Politics as Usual: A Soft Brexit

As I write this, President Trump is in the United Kingdom concluding talks with Prime Minister May, after having spent some time together in Brussels earlier in the week as a part of the NATO summit. Much has been made of the political standings of the two domestically in light of the events of the past week. I’d like to focus on Theresa May for now.

The tenuous nature of May’s Premiership was put on display a few days ago with the resignation of her Foreign Secretary, Boris Johnson. This followed the resignation of David Davis, the now-former Secretary of State of Exiting the European Union, some 24 hours earlier. The departures represent an internal vote of no confidence in May’s handling of Britain’s exit from the EU. The impetus for this rejection came from May’s first concrete Brexit plan, hatched over the weekend, and released yesterday, in full. Earlier in the week, the Financial Times provided a rough summary of what May’s plan entails:

The UK position crucially “evolves” in two ways that would allow for a Norway-style Brexit deal covering at least part of the EU single market.

The first is Britain’s proposal for a “free trade area for goods” involving the UK and the EU that in effect continues existing regulatory and customs arrangements for manufacturing and agricultural products after Brexit. This is achieved by the UK becoming a rule-taker, with a treaty-based commitment to “ongoing harmonisation with EU rules on goods”.

Just as important is Britain’s concession on enforcement. UK courts would pay “due regard” to European rulings in cases relating to EU-set rules. In other words, while Britain is a separate legal jurisdiction after Brexit, the European Court of Justice would be supreme in interpreting the UK-EU goods rule book.

There are caveats — for example the British parliament could veto changes to the rule book if it accepts the “consequences for market access”. But taken together, the safeguards offer no more freedom than Norway enjoys as a member of the European Economic Area.

This has widely been described as a ‘Soft Brexit,’ and thus not a proper Brexit. More generally, the entire Brexit ordeal which has led to this point is incredibly instructive for highlighting the still-vast chasm between what is affectionately dubbed as ‘The People’ and those who they employ to lead them – and even beyond this – the mockery which has been made of the oft-lauded democratic values which are supposed to shape the relationship between the rulers and the ruled.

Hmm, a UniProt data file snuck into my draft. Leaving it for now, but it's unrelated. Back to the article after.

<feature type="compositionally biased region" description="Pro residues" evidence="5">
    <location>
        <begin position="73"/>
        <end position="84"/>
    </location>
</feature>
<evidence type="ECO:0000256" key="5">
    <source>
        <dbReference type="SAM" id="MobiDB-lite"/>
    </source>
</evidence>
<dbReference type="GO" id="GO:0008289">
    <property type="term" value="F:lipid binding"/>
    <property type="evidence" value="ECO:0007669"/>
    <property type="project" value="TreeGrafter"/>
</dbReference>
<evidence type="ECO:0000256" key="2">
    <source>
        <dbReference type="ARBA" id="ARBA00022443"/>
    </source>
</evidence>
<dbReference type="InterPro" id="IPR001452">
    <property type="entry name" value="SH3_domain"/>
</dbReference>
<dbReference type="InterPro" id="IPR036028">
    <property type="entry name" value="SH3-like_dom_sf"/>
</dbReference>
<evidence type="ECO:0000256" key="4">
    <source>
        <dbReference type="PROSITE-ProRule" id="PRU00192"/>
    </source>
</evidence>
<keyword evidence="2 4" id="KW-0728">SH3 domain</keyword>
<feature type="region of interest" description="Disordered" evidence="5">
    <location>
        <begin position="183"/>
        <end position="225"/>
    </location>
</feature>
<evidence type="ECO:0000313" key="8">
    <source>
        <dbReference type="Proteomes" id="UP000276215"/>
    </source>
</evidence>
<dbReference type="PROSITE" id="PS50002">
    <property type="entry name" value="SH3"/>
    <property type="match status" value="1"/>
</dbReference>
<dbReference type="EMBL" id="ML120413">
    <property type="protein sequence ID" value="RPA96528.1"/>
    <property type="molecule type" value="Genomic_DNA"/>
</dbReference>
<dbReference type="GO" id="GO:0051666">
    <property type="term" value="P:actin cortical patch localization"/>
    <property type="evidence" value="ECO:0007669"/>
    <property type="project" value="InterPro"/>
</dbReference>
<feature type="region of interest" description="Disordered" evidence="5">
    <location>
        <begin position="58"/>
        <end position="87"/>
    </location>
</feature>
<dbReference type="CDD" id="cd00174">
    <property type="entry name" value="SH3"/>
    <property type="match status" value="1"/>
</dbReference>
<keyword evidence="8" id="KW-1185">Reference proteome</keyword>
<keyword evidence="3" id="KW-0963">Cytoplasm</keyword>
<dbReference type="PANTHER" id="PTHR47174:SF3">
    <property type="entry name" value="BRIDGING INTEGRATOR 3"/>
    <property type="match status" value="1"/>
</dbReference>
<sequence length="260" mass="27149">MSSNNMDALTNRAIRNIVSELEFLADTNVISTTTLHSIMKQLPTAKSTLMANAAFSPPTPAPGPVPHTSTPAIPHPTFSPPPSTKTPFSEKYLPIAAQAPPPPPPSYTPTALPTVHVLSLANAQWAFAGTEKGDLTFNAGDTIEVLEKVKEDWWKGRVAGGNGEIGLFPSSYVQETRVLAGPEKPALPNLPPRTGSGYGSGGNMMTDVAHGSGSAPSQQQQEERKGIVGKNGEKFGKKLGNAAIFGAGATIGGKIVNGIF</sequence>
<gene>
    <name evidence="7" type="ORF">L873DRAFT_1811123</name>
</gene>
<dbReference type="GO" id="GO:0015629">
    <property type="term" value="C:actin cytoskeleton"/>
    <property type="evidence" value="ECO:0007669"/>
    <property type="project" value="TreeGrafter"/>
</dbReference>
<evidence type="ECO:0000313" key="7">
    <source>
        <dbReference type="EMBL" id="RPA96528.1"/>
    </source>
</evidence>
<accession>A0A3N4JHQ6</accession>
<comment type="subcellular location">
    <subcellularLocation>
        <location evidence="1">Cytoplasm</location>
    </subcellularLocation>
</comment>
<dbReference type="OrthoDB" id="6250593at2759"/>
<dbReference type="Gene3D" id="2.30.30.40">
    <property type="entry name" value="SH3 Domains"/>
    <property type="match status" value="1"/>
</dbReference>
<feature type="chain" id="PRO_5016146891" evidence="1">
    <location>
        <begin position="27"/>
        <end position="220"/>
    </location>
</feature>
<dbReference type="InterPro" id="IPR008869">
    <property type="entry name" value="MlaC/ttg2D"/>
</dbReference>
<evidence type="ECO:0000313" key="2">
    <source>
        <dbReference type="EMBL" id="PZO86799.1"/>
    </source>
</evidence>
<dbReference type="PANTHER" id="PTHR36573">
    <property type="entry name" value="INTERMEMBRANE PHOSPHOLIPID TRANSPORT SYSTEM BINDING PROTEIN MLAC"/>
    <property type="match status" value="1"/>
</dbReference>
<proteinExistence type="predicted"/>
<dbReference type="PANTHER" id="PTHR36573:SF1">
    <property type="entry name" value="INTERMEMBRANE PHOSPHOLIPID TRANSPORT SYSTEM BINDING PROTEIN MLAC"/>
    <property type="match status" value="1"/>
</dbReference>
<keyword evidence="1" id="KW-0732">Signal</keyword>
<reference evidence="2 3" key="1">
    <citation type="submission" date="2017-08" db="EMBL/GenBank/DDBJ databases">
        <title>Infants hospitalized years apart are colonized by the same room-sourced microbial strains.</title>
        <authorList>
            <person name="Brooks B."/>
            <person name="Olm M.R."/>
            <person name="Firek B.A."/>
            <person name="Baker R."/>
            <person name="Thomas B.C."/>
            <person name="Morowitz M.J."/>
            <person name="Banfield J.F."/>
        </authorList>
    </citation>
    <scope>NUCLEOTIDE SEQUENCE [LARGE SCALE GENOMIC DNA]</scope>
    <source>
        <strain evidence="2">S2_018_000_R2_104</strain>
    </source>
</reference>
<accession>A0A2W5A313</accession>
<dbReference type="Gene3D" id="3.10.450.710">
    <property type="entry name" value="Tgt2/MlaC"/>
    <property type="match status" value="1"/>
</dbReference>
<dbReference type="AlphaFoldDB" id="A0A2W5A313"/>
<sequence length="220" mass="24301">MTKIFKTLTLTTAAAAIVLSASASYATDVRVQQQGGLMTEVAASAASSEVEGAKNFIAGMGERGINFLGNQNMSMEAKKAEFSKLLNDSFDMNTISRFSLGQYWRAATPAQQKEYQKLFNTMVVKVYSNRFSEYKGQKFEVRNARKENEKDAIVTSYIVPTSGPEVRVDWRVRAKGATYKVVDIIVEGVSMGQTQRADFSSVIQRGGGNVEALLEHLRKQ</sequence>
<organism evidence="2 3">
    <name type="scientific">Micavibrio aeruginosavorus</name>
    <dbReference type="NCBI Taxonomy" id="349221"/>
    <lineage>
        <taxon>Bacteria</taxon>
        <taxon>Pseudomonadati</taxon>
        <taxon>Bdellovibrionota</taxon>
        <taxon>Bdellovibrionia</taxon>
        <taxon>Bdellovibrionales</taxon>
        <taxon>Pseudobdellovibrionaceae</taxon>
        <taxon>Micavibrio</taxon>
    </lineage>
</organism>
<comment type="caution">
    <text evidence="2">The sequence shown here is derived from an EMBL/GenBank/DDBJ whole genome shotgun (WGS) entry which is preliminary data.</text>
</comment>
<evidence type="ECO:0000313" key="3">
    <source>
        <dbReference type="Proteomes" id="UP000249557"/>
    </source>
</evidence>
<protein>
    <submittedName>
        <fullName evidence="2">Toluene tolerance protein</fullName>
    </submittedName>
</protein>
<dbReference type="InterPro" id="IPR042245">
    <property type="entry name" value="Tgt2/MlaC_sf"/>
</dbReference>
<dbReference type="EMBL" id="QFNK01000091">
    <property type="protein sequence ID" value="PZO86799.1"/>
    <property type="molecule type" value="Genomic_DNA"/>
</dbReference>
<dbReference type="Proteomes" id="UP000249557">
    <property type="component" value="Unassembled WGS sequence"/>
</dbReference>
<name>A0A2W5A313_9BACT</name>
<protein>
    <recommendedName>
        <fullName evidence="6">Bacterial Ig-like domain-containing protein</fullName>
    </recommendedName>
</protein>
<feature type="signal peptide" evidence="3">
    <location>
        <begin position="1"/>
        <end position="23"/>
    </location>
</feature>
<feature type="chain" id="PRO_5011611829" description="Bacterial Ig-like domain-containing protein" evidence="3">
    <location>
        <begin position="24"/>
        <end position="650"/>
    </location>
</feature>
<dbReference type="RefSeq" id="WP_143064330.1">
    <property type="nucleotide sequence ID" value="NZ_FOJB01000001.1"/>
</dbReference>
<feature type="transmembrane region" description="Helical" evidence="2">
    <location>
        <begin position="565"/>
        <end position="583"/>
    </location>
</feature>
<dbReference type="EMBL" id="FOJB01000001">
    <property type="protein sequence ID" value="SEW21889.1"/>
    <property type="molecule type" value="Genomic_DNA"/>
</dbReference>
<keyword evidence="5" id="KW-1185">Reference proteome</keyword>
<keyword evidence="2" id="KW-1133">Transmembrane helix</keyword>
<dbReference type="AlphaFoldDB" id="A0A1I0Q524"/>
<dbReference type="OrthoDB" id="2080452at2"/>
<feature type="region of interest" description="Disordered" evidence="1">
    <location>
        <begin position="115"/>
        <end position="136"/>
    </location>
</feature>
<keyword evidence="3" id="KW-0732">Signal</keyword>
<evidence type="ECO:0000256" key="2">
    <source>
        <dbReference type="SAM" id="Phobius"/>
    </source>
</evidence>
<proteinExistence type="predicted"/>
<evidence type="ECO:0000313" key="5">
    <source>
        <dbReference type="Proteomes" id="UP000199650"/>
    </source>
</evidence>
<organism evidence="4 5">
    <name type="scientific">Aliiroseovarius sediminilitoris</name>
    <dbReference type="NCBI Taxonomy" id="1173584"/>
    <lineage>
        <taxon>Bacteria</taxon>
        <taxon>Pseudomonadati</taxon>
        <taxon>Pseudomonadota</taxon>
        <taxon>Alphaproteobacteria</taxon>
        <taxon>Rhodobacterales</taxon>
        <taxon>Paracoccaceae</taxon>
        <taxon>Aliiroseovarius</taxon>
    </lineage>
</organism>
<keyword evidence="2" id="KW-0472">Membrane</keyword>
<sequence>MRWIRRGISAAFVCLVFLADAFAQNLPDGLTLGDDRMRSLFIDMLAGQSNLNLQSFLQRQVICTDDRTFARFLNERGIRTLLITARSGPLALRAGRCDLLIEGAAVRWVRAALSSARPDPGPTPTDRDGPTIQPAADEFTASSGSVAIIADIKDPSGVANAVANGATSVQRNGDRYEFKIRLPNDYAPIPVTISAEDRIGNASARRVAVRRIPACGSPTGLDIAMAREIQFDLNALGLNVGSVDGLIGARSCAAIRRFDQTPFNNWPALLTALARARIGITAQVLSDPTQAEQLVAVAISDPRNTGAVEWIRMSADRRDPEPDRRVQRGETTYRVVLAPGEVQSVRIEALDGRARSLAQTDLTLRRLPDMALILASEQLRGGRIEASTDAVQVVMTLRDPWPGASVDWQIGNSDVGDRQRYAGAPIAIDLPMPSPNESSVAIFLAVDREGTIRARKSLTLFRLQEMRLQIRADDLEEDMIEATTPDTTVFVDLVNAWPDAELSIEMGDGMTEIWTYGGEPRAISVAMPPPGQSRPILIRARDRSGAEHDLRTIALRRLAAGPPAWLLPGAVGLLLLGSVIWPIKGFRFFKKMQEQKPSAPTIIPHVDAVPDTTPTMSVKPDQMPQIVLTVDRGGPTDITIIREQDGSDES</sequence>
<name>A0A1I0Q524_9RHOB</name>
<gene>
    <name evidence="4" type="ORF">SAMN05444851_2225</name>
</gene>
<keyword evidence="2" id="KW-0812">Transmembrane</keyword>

Indeed, the political establishment, comprised of career bureaucrats, most politicians, foreign policy experts and mainstream political pundits did not want Brexit. The previous Prime Minister, David Cameron, the man who put the referendum to vote, did not want Brexit. Nor did President Obama, who was the US president at the time. Big business did not want Brexit. May herself did not back Brexit prior to the vote.

But The People did, and made its collective voice heard on 23 June 2016. Note that this date was over two years ago, yet it is just now that the PM has put forth a wishy washy exit plan that, despite technically removing Britain from the EU, effectively maintains the EU stranglehold by vowing to abide by whatever rulings EU courts come up with.

In other words, May’s version of Brexit says “we’re leaving the EU to stand on our own, but we are going to choose to agree with whatever the EU says in regards to regulations and prior agreements.” It is pure politics as usual. May’s proposal is reminiscent of the various legislations, regulations and even entire government bodies here in the United States which have positive sounding names or acronyms (the Patriot Act, Affordable Care act, Consumer Protection Agency, etc) which signal a bureaucracy doing right by the people, but conceals the much longer fine print which generally betrays them.

These comfy sounding titles also allow politicians to proclaim loudly about all the good they’ve done while simultaneously making very legitimate criticisms extremely difficult.  When ‘consumer protection’ is redefined as ‘public funding for exclusively leftist causes,’ it’s not hard to have concerns. However, all the sophistic bureaucrat has to do is declare “how could one be against Consumer Protection?” and rely on the base persuasion of such a sentence to do the rest in quashing those concerns. After decades of the establishment engaging in this sort of exercise in cloaking failures through language manipulation, the public has grown weary and demanded concrete change.